Aleppo: Terrorists Use Gas Cylinders to Shell Civilians, People Protest Rebels Abuses


The terrorists of the so-called Free Syrian Army turned the domestic gas cylinders to artillery shells to be launched on safe neighborhoods in Aleppo province.

This primitive method posted on the “YouTube” showed the FSA restored to this method due to the lack of arms and ammunition.

This comes after the Syrian army successfully seized the armed groups in more than area in the Syrian governorates to cut their supply routes.

According to the video scenes, the militants use non-guaranteed inventions in the manufacture of explosive projectiles or weapons in their own workshops to target populated areas and regions under the control of the Syrian army.
Meanwhile, the armed militants fired live bullets towards a protest by civilians in a district of Aleppo under their control against a blockade preventing food and medicine reaching government-held areas of the northern city, residents said on Wednesday.

This comes after armed groups stopped supplies entering western parts of Aleppo for weeks.
Video footage posted on the Internet showed dozens of civilians in the neighborhood of Bustan al-Qasr protesting at a checkpoint which prevents supplies from entering the western section of the city, home to 2 million people.

The footage, posted by the opposition Bustan al-Qasr Information Office, showed men at the protest chanting, “the people want an end to the blockade.”
At least one civilian was killed and dozens others were injured in the incident.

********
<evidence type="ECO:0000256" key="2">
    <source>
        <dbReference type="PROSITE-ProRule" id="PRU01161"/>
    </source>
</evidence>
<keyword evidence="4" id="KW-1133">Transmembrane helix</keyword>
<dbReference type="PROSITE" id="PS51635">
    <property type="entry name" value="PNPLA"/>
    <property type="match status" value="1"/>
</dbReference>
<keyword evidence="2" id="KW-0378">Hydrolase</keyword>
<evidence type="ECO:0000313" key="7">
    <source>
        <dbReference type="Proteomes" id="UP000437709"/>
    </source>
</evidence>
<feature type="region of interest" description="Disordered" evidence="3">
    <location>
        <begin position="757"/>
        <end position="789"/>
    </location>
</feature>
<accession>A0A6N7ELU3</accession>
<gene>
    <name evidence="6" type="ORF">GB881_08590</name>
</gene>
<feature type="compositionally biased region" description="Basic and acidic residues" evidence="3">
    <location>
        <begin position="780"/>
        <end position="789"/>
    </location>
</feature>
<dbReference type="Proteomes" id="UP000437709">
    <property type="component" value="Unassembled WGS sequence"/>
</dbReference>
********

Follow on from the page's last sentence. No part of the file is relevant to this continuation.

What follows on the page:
This comes as rights groups accused the armed groups of continuous abuses, including torture and harsh punishments imposed by religious courts.
Humanitarian aid organizations said their shipments have been blocked by the rebels in many parts of Syria.

“We are facing challenges delivering assistance throughout the country, especially in contested areas,” Jane Howard, a United Nations World Food Programme spokeswoman, said.

In Aleppo, the WFP has delivered rations to more than 250,000 people in the weeks leading up to the holy month of Ramadan.

At the rebel checkpoint in the Aleppo neighborhood of Bustan al-Qasr, a sign displayed by rebels read: “Food, medicine, oil, babies’ products, milk, vegetables, meat, bread: completely forbidden (from crossing).”

Residents in western Aleppo revealed that food prices have jumped to more than ten times their original level and basics such as bread and flour have become harder to find.
“Out, out, out, the so-called[Islamic] State [of Iraq and Syria] must get out,” protesters shouted at a rally in the northern town of Manbij this week, referring to an Al-Qaeda front group.

In Raqa, the only provincial capital in rebel hands, al-Nusra Front is accused of detaining dozens of men.
“My father has been held for a month by the Front. They think they’re Islamic… I want my father to be free,” weeps a little girl in one Raqa protest, footage of which was posted online.

“We reject this oppressive brand of Islam… We are Muslims. You’re just fakes,” a woman protester cried in another video from Raqa, demanding the release of the men held by al-Nusra Front.

People in the city also point to the disappearance of Abdallah al-Khalil.
“Khalil was about to open up council elections to the whole of Raqa. Al-Nusra was against the idea. He disappeared the next day,” an activist from Raqa told AFP, speaking on condition of anonymity for fear of retaliation
“As they get more powerful militarily, they do whatever it takes to stem the growth of freedom in [rebel-held] areas. They want power, not democracy.”

In Idlib province in the northwest, whose borders with Turkey have allowed foreign fighters to join the fighting in numbers, dozens of mainstream rebels were killed in a battle with al-Nusra last week, the Syrian Observatory for Human Rights said.

The fighting broke out after rebels protested against the detention by the extremists of a 12-year-old.
“The chief of the so-called [Free Syrian Army-affiliated] Hamzah Assadullah Brigade and his brother were both killed” in the fighting, the Britain-based watchdog said.

“They use violence and religion to try control us and, although people are afraid to openly express their dissent, no one wants them.”

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